Saskatchewan dairy farmers caught in the middle of turbulent NAFTA talks

Click to play video: 'Why did Trump turn Canada’s small dairy industry into big target?' Why did Trump turn Canada’s small dairy industry into big target?
WATCH ABOVE: As the U.S. and Canada try to renegotiate NAFTA, experts caution President Donald Trump's focus on Canada's dairy industry may jeopardize progress. Jackson Proskow has more on Trump's strategy. – Aug 29, 2018

Nearly 3,000 kilometres away from heated NAFTA negotiations in Washington, D.C.,  Saskatchewan farmers are trying to focus on the task at hand.

“I’ve got to get out there and drive a combine,” dairy farmer Mel Foth, who also serves as Sask Milk’s chair, said. ” I’ve got a dairy farm to run, so I’m not going to spend a lot of time dwelling on this.  But there is that underlying concern out there that we’re at a vulnerable time.”

As Canada rejoins the fray, dairy producers feel unfairly caught in the middle as U.S> President Donald Trump targets how much foreign milk Canada allows in.

READ MORE: Why did Donald Trump attack the Canadian dairy industry?

“Canada actually allows 10 per cent of our dairy market in tariff-free from other countries,” Sask Milk manager of policy and communications Joy Smith noted. “The U.S. only allows three per cent of their market tariff-free. The U.S. is actually more protectionist than Canada in dairy.”

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Smith added the United States actually has a trade surplus with Canada.

“There’s more cows in Wisconsin than there is in all of Canada. We’re not going to solve the U.S.’s overproduction problem. We’re not going to be able to fix all their problems with overproduction by opening up our market to dumping,” Smith emphasized.

At the heart of the matter, is Canada’s supply management system.

Essentially, it ensures farmers are only producing as much product as the Canadian market demands. Farmers can sell their milk for a set price, while retailers pick their own price tag. In theory, it provides stability for the market, food costs and farmers alike. In the United States and many European countries, farmers receive subsidies from the federal government instead.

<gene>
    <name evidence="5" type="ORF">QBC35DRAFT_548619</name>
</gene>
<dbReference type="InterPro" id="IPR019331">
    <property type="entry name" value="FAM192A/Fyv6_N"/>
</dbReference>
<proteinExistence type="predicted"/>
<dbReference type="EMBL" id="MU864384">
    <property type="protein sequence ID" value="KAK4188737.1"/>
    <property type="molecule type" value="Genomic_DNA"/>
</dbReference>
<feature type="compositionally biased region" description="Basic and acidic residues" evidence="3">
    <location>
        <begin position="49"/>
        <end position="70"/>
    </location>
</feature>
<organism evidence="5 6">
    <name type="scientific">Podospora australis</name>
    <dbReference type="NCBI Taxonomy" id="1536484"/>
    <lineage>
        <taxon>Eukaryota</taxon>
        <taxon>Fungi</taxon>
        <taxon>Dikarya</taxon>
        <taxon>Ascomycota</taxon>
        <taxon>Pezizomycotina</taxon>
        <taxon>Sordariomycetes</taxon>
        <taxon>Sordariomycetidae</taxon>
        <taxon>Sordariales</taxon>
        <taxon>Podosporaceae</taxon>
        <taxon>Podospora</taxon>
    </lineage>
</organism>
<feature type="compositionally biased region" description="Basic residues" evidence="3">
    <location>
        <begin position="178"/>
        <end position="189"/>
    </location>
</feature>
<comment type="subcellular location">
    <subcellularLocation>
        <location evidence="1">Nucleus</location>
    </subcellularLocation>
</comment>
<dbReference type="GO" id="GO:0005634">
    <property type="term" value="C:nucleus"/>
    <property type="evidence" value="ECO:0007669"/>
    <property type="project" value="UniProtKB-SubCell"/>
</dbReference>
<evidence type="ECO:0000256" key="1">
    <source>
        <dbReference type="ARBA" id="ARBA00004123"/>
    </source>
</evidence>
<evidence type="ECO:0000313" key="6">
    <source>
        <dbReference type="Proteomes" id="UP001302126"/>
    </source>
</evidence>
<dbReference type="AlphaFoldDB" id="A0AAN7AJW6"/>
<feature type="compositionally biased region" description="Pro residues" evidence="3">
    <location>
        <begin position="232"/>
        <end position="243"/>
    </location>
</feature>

WATCH BELOW: Saskatchewan dairy farmers caught in the middle of turbulent NAFTA talks

Click to play video: 'Saskatchewan dairy farmers caught in the middle of turbulent NAFTA talks' Saskatchewan dairy farmers caught in the middle of turbulent NAFTA talks
Saskatchewan dairy farmers caught in the middle of turbulent NAFTA talks – Aug 29, 2018

Speaking Wednesday in Kapuskasing, Ont.,  Prime Minister Justin Trudeau doubled down on his commitment to the practice.

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“No NAFTA deal is better than a bad NAFTA deal,” Trudeau declared.  “Our government, and I personally, will stand up to defend supply management and defend our dairy farmers. That’s something we’ve made very clear to the Americans even though it has been very obvious the Americans want us to get rid of supply management. That is not acceptable to us.”

READ MORE: Dairy prices could drop if Canada loosened supply management terms: experts

In a media scrum Tuesday, Saskatchewan’s Minister of Trade and Export Development said Ottawa should be open to having the conversation.

“I don’t think there’s ever going to be an outcome where you see a complete dismantling of supply management in the short term,” Jeremy Harrison said. “But I think there’s elements that have been dealt with in CPTPP (Comprehensive and Progressive Agreement for Trans-Pacific Partnership) and CETA (Comprehensive Economic and Trade Agreement) where there have been changes to the supply management that haven’t been the end of the world.”

“We need to get a deal,” Harrison added. “This is incredibly important for our economy, which is probably the most export-dependent (province) in the entire country.”

READ MORE: Trudeau stands firm on supply management as Trump turns up the heat on NAFTA talks

For farming families like Foth’s, the turbulent talks couldn’t come at a worse time, with many producers in the midst of expanding operations due to rising demand.

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“The national system would potentially have to produce less milk if more access is given,” Foth said. “That has an impact on every single farmer, the processors (and) employees. It has a massive economic impact.”

Leaving nearly 5,000 Saskatchewan dairy sector workers with bated breath as NAFTA negotiations reach a boiling point.

“We want to see a successful trade deal,” Smith said. “We just don’t think one industry needs to be sold down the river in order to achieve it.”

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